The following description and drawings referenced therein illustrate an embodiment of the application's subject matter. They are not intended to limit the scope. Those familiar with the art will recognize that other embodiments of the inventive concepts are possible. All such alternative embodiments should be considered within the scope of the invention.
Each reference number consists of three digits. The first digit corresponds to the figure number in which that reference number is first shown. Reference numbers are not necessarily discussed in the order of their appearance in the figures.
For convenience, the term “load” will be used in the following description, however that term should be understood to include any substantially spherical objects such as pumpkins, melons, or balls; or those somewhat conical objects such as planters which have a top circumference greater in size than its lower circumference.
The stand disclosed in this application is comprised of a girdle portion , at least two leg portions and, in preferred embodiments, at least two arm portions. In a most preferred embodiment, there are two arm portions [102 and 104], upwardly oriented from the girdle portion, that are reversibly attached to opposite sides of the girdle portion; similarly, in the most preferred embodiment, there are two leg portions [103 and 105], downwardly oriented from the girdle portion, that are reversibly attached to opposite sides of the girdle portion. In this embodiment, the positions of the two arm portions and two leg portions suggest a humanoid structure.
When the most preferred embodiment is assembled, the disclosed stand has a right and left side, with one leg portion and one arm portion located on the right side and one leg portion and one arm portion located on the left side. Although it is not necessary that the right and left leg portions, or the right and left arm portions, be exact mirror images of each other, to avoid duplication only a single arm, and a single leg portion will be described below. It should be understood that, unless specified, details given for a single arm or leg appendage correspond to both the right and left side variants.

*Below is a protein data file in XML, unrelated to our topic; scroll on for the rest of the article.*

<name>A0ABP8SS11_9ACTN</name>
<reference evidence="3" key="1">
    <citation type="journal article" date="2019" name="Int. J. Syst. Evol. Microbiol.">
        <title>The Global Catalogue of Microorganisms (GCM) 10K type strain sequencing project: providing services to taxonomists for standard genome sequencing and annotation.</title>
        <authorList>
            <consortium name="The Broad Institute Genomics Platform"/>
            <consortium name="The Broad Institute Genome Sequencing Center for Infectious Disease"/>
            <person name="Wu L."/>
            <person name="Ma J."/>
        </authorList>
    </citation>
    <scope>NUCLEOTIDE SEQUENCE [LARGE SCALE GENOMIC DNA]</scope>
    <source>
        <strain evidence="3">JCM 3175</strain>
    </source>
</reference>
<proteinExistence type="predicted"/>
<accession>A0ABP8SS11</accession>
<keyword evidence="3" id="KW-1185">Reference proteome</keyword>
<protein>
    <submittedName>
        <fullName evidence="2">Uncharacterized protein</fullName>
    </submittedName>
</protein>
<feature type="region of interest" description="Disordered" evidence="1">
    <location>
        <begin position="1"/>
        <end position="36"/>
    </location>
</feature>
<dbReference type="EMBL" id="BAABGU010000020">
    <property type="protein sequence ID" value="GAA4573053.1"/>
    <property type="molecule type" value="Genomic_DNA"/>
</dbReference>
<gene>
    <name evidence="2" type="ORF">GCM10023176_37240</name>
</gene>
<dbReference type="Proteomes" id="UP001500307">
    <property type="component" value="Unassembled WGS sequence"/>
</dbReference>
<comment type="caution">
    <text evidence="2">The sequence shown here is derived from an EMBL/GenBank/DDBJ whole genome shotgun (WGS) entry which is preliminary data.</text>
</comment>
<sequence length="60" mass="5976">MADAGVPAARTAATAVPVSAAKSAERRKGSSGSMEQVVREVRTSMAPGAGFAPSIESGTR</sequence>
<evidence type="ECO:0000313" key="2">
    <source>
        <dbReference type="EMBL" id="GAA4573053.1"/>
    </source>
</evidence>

The girdle portion  is a roughly circular shape having an outer  and an inner surface  so that it may support a load placed onto the girdle portion. Said girdle portion further comprises a number of attachment points [such as 301 and 302] that in a preferred embodiment are joined to the outer surface  although said attachment points may also be joined to the inner surface . In the most preferred embodiment, there are four such attachment points [such as 301 and 302], two of these are located on the right side of said girdle portion (as viewed in an assembled stand) and the remaining two are located on the left side of said girdle portion. On both the right and left side of said girdle portion (as viewed in an assembled stand), one of the attachment points [either, e.g., 301 or 302] is intended to reversibly attach to that side's leg portion's attachment region [e.g. 201] and the other attachment point is intended to reversibly attach to that side's arm portion's attachment region [e.g. 208]. Although the preferred embodiment comprises a roughly circular girdle portion, said girdle portion may alternatively be in a hexagonal, pentagonal, triangular or other polygonal shape.